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Enter the distinctly off-kilter world of Don "Wendell" Brush, an unemployed Tennessee electrician with a penchant for throwing back a few beers before lunch. Mary, his long-suffering wife of seven years, has left him -- or is trying to. Heartsick at the thought of losing her, Don beats her out the door, reasoning that if he leaves, Mary will have to stay behind in their ramshackle house to take care of their dog and cat. On the strength of this logic, Don finds himself out on the street with only his decrepit old truck, the shirt on his back, and nothing to do but avoid home.
Approximately Heaven is a marvelously rambunctious debut, by turns melancholy and uproarious, about one hapless man's pursuit of happiness -- or at least another six-pack -- preferably both. The novel charts Don's amiably clumsy attempts to improve his situation, beginning with his decision to take a road trip with his friend Dove Ellender -- a retired, chain-drinking ex-felon with emphysema -- to Mississippi to deliver some furniture. Or maybe there's something besides furniture in the trailer behind Dove's leaky half-ton green-and-white 1969 Ford truck, but Don isn't asking and Dove's not telling.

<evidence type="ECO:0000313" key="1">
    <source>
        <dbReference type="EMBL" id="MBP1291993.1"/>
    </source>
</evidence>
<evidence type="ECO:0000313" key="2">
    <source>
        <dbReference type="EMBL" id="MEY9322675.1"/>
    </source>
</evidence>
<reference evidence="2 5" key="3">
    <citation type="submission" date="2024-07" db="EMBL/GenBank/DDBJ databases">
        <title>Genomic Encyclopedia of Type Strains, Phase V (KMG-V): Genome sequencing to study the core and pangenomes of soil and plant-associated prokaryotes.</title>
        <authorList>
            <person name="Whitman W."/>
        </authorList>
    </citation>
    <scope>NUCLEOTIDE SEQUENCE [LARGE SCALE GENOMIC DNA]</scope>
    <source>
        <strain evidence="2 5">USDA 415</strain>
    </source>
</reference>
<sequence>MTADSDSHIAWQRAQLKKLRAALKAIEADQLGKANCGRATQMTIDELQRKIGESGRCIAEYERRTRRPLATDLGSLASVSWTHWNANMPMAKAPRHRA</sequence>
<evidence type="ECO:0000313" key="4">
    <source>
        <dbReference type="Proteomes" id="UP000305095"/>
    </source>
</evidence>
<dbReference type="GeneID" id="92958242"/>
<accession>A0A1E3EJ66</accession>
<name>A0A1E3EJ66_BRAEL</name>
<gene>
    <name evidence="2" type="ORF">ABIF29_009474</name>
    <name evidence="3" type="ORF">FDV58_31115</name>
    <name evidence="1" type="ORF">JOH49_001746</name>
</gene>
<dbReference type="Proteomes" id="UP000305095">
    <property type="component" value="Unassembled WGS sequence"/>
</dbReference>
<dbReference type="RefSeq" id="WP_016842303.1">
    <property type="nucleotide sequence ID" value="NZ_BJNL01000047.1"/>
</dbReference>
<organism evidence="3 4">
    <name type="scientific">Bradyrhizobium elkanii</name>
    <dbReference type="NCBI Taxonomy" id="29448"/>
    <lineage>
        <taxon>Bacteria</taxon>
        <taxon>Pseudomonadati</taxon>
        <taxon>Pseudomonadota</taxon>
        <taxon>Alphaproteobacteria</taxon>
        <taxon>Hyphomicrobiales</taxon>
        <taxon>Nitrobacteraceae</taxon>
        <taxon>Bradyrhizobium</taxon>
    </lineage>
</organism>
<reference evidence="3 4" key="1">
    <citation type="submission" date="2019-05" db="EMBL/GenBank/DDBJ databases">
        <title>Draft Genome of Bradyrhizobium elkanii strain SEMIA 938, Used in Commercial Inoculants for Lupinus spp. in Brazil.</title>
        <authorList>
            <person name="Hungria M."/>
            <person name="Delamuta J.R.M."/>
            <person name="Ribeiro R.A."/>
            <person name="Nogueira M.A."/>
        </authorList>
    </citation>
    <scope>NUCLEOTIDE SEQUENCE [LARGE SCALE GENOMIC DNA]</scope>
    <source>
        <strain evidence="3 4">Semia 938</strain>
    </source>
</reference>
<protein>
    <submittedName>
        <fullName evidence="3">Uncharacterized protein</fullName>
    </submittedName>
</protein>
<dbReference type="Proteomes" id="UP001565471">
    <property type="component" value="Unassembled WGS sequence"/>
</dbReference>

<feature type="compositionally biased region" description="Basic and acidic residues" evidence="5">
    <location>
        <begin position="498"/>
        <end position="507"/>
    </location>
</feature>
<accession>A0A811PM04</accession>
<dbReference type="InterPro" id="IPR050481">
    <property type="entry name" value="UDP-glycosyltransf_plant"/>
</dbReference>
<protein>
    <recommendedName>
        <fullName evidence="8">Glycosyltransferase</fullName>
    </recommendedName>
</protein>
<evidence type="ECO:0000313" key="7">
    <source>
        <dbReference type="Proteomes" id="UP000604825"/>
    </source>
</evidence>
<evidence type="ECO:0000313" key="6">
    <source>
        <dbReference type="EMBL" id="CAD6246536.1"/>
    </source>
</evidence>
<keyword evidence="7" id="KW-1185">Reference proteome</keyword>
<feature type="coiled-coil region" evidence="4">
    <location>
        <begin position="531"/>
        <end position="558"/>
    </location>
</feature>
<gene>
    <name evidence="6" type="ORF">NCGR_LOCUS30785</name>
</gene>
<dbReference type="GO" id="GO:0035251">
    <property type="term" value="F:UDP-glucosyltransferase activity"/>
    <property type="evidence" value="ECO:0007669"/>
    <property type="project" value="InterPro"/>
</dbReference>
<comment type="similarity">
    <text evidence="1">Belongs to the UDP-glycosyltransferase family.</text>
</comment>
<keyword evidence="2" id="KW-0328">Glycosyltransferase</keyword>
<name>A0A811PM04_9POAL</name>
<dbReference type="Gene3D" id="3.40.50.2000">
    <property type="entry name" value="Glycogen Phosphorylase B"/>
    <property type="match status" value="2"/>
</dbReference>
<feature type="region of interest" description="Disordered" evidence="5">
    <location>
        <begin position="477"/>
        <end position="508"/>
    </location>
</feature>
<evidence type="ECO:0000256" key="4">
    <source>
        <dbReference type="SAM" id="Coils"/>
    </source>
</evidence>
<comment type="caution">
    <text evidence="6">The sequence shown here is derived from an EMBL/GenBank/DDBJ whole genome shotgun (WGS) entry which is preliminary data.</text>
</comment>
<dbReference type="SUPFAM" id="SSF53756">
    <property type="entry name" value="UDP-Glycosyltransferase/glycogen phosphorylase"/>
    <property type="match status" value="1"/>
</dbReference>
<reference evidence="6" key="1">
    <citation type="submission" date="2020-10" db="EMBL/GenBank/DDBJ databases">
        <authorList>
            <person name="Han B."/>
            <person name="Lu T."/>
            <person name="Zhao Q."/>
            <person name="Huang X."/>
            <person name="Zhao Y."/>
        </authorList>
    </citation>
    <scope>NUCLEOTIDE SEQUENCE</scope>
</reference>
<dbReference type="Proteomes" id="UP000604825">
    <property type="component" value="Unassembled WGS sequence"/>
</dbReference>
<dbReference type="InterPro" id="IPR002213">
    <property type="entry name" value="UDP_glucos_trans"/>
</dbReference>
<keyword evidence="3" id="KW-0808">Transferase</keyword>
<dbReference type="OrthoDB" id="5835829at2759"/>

Will Don find his heaven -- or something close to it? Will Mary give him another chance (his fourth, actually)? If heaven is a house that is square, level, and plumb -- with a loving family inside -- then for Don, even a sober hope of these things would be enough
In the course of his hero's grand misadventures, prizewinning short-story writer James Whorton traverses the broken white line between the absurd and the desperately poignant. Fans of Richard Russo will want to raise a glass -- or at least crack open a can of Natural Light.
Featuring an endearingly flawed protagonist, dead-perfect dialogue, and a mordant eye for small-town southern life, Approximately Heaven is about the paradise we long for and the approximations for which we settle. It heralds the arrival of a major -- and heaven-sent -- new literary talent.